Austrian Art Nouveau Painter, 1862-1918
Gustav Klimt (July 14, 1862 ?C February 6, 1918) was an Austrian Symbolist painter and one of the most prominent members of the Vienna Art Nouveau (Vienna Secession) movement. His major works include paintings, murals, sketches, and other art objects, many of which are on display in the Vienna Secession gallery. Klimt's primary subject was the female body, and his works are marked by a frank eroticism--nowhere is this more apparent than in his numerous drawings in pencil.
Klimt's work is distinguished by the elegant gold or coloured decoration, often of a phallic shape that conceals the more erotic positions of the drawings upon which many of his paintings are based. This can be seen in Judith I (1901), and in The Kiss (1907?C1908), and especially in Danaë (1907). One of the most common themes Klimt utilized was that of the dominant woman, the femme fatale. Art historians note an eclectic range of influences contributing to Klimt's distinct style, including Egyptian, Minoan, Classical Greek, and Byzantine inspirations. Klimt was also inspired by the engravings of Albrecht D??rer, late medieval European painting, and Japanese Rimpa school. His mature works are characterized by a rejection of earlier naturalistic styles, and make use of symbols or symbolic elements to convey psychological ideas and emphasize the "freedom" of art from traditional culture. Related Paintings of Gustav Klimt :. | Beethoven Frieze (mk20) | Flower Garden (mk09) | fabel | portratt av fritza riedler | Auditorium of the old Burgtheater (mk20) |
Related Artists:Gustave Boulanger
(1824-88) was a French figure painter known for his Neo-Grec style. He was born at Paris, studied with Delaroche and Jollivet, and in 1849 took the Prix de Rome. His paintings are prime examples of academic art of the time, particularly history painting. Boulanger had visited Italy, Greece, and North Africa, and his paintings reflect his attention to culturally correct details and skill in rendering the female form. His works include a Moorish Cafe (1848), Cæsar at the Rubicon (1865), the Promenade in the Street of Tombs, Pompeii (1869), and The Slave Market (1888). The recipient of many medals, he became a member of the Institut de France in 1882.Wilhelm Ferdinand Bendz
(March 20, 1804 - November 14, 1832), Danish genre and portrait painter, is one of the main personages associated with the Golden Age of Danish Painting. He was educated at the Royal Danish Academy of Art (Det Kongelige Danske Kunstakademi) in Copenhagen from 1820 to 1825, winning both silver medals but never the gold prize. He studied under professor Christoffer Wilhelm Eckersberg, but may at the same time have acquired some knowledge of contemporary German painting.
Today he is mainly remembered for his many technically accomplished portraits, though his ambition most of all ran towards a refined fusion of portrait, genre scene and allegorical history painting. His technical virtuosity is particularly visible in his depictions of the play of light cast from an obscured source and the resulting shadows. During his travel to Italy - which also brought him a one-year stay in Munich - he caught a sickness to the lungs and died at the age of 28 in 1832.Martin Archer Shee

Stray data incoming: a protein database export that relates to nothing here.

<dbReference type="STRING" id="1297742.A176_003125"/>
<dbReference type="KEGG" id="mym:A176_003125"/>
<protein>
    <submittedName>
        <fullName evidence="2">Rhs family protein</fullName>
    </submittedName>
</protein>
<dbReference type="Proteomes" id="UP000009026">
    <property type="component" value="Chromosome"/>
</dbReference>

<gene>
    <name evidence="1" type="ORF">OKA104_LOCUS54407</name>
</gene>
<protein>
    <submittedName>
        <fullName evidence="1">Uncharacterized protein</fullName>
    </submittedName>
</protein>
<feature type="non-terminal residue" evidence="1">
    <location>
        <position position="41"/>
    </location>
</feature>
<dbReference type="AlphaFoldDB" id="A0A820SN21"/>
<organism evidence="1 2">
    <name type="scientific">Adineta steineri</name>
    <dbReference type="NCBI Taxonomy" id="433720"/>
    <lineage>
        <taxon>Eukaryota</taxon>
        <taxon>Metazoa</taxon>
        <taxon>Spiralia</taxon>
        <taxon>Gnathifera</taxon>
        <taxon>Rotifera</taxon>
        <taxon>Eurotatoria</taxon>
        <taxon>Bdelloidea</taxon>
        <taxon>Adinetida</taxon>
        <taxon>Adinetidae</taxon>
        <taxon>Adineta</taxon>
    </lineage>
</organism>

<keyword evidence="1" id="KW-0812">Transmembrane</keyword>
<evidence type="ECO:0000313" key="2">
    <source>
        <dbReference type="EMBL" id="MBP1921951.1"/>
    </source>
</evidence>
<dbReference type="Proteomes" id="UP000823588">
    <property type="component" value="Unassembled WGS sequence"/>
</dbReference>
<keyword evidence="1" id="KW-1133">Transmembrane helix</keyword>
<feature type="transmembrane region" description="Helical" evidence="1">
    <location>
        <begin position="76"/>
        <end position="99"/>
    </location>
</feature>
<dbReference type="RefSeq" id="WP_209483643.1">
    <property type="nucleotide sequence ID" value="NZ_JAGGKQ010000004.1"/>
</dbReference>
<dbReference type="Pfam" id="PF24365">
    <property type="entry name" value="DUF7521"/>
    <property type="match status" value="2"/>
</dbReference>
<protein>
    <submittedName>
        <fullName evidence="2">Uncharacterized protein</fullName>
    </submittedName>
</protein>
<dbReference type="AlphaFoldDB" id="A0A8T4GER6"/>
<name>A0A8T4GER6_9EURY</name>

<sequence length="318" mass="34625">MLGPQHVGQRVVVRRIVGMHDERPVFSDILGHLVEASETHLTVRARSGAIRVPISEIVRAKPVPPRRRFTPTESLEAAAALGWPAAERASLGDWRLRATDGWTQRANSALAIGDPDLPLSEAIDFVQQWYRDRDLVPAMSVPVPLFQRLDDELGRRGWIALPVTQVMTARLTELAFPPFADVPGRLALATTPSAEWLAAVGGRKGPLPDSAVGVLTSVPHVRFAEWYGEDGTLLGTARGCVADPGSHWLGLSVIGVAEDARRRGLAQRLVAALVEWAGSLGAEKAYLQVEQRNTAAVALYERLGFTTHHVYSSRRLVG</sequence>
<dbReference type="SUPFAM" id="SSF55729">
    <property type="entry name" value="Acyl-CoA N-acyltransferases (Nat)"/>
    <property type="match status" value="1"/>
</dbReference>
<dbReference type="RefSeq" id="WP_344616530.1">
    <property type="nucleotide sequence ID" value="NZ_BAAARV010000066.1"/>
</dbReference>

RA (December 23, 1769 - August 13, 1850) was a British portrait painter and president of the Royal Academy.
He was born in Dublin, of an old Catholic Irish family, and his father, a merchant, regarded the profession of a painter as an unsuitable occupation for a descendant of the Shees. Martin Shee nevertheless studied art in the Dublin Society, and came to London. There, in 1788, he was introduced by William Burke to Joshua Reynolds, on whose advice he studied in the schools of the Royal Academy. In 1789 he exhibited his first two pictures, the "Head of an Old Man" and "Portrait of a Gentleman." Over the next ten years he steadily increased in practice. He was chosen an associate of the Royal Academy in 1798, in 1789 he married, and in 1800 he was elected a Royal Academician. He moved to George Romney's former house in Cavendish Square, and set up as his successor.
Shee continued to paint with great readiness of hand and fertility of invention, although his portraits were eclipsed by more than one of his contemporaries, and especially by Thomas Lawrence. The earlier portraits of the artist are carefully finished, easy in action, with good drawing and excellent discrimination of character. They show an undue tendency to redness in the flesh painting defect which is still more apparent in his later works, in which the handling is less "square," crisp and forcible. In addition to his portraits he executed various subjects and historical works, such as Lavinia, Belisarius, his diploma picture "Prospero and Miranda", and the "Daughter of Jephthah."
In 1805 he published a poem consisting of Rhymes on Art, and a second part followed in 1809. Lord Byron spoke well of it in his English Bards and Scotch Reviewers. Shee published another small volume of verse in 1814, entitled The Commemoration of Sir Joshua Reynolds, and other Poems, but this was less successful. He also produced a tragedy, Alasco, set in Poland. The play was accepted at Covent Garden, but was refused a licence, on the grounds that it contained treasonable allusions, and Shee angrily resolved to make his appeal to the public. He carried out his threat in 1824, but Alasco was still on the list of unacted dramas in 1911. He also published two novels - "Oldcourt" (1829, in 3 volumes) and "Cecil Hyde" (1834).